“Hhmm… women in the military need psych services. They aren’t eleigible because we haven’t officially classified them as combat personnel. What to do, what to do…I could A) Pull them from combat, or B) Say they are eligible even though they aren’t so classified, or C) Change the precedent of our nation’s history and two millenia of Western Civilization, and make them go into combat so I can give them psych services (which I could have given them anyway without such a decree). What to do, what to do. I’m going with C…”

                    Think a bit, Adam.

                    As for the draft, you are flat out, dead wrong. If the draft didn’t exist, an 18 year old male wouldn’t be in violation of the law not to register for it. The draft is very much alive–it is merely sleeping. The president could enact it with a flick of his pen. You saying, “I’d like there not to be a draft” is a meaningless statement. There is one…and now thousnads of young women are facing registration for it. Maybe not today, maybe not tomorrow, but it will happen. Public policy changes one step at a time, and the time to address it is not when it is upon you–it is when you see the dominoes being lined up.

                    Read this article…then get back with me. Until you read what this legal expert has to say, you will not understand me and responding to me is a waste of both of our time.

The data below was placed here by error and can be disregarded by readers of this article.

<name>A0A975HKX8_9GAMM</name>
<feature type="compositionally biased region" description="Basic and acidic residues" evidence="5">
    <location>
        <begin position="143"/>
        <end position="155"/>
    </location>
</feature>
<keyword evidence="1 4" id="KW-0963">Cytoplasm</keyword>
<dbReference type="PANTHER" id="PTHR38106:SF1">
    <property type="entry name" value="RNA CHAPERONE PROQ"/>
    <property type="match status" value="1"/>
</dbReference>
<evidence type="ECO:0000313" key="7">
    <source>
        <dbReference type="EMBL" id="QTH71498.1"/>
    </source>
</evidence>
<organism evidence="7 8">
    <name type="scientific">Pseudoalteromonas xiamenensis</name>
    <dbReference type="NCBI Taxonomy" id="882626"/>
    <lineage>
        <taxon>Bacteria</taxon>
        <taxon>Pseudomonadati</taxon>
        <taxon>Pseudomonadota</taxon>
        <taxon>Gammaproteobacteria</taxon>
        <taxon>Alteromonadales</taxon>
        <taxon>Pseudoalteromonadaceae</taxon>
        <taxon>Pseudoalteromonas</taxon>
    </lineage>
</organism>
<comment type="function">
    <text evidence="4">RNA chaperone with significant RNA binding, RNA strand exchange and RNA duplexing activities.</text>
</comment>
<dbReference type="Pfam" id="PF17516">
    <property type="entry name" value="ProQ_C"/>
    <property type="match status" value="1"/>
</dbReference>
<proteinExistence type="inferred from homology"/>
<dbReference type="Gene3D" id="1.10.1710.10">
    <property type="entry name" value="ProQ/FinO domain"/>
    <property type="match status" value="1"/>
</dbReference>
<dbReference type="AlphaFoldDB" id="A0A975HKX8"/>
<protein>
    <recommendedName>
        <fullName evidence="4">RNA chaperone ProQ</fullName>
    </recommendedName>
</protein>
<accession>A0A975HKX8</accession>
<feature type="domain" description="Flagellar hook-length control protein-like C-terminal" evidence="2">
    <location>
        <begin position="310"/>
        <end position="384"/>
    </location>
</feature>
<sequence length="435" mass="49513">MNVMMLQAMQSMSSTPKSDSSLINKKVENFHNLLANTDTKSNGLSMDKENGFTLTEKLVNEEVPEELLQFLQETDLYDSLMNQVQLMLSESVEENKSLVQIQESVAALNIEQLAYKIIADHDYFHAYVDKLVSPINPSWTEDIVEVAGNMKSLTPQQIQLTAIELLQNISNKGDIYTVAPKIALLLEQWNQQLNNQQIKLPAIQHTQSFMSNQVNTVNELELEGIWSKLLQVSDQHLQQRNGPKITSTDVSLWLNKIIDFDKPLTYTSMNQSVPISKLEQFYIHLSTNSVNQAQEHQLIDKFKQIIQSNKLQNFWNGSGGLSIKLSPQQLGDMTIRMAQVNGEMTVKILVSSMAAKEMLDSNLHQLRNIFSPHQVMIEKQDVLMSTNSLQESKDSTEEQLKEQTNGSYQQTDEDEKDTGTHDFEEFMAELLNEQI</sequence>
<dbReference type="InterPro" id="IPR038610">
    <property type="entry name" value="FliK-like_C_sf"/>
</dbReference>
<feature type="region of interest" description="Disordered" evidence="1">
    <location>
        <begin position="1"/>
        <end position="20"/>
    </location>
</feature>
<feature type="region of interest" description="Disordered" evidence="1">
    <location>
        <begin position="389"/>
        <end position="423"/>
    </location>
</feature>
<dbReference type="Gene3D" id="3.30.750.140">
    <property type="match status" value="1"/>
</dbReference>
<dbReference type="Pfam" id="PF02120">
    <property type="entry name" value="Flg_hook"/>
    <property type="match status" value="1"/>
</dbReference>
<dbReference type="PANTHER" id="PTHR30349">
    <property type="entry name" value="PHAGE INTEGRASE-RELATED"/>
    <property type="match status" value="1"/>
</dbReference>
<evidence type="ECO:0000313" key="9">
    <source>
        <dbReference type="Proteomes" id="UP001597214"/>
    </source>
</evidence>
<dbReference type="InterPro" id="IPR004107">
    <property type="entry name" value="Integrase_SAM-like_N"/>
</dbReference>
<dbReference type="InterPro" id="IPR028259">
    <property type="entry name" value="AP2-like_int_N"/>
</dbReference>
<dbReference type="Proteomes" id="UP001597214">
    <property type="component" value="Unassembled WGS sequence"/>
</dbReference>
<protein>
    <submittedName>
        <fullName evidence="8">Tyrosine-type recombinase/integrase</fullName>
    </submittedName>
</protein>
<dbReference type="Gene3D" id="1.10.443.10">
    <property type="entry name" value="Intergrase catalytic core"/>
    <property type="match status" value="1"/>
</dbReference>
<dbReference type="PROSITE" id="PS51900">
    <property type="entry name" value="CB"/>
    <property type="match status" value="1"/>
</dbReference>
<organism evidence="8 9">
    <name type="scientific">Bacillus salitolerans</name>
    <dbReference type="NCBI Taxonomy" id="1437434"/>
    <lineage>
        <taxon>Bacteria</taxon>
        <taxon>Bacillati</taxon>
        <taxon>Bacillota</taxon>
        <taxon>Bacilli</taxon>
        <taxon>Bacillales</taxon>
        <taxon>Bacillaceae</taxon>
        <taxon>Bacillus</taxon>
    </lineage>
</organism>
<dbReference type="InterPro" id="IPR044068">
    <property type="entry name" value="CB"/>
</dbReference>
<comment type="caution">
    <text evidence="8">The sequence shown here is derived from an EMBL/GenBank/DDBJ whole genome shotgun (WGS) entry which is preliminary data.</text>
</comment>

• Akash Charles

    this is not too significant actually as women are only 14% of the armed forces- I wonder how many men who wanted to join the forces were turned down in spite of superior physical performance etc compared to their female counterparts

  • Nick

    ugh! I don’t think I truly grasped how perverse this new policy was until I read that quote. Something just seems so wrong with my mother, wife, sister and daughter protecting ME. I wonder if President Obama didn’t also have that feeling, at least deep down, when he said that.

    • James Stanton

      All other points aside, don’t you think the women who serve and have served in the military, the CIA, and local law enforcement play a role in protecting and defending you and the broader community?

      The next time you see you a patrolwoman or female beat cop will you realize that she’s helping protect you and yours from harm?

      • Akash Charles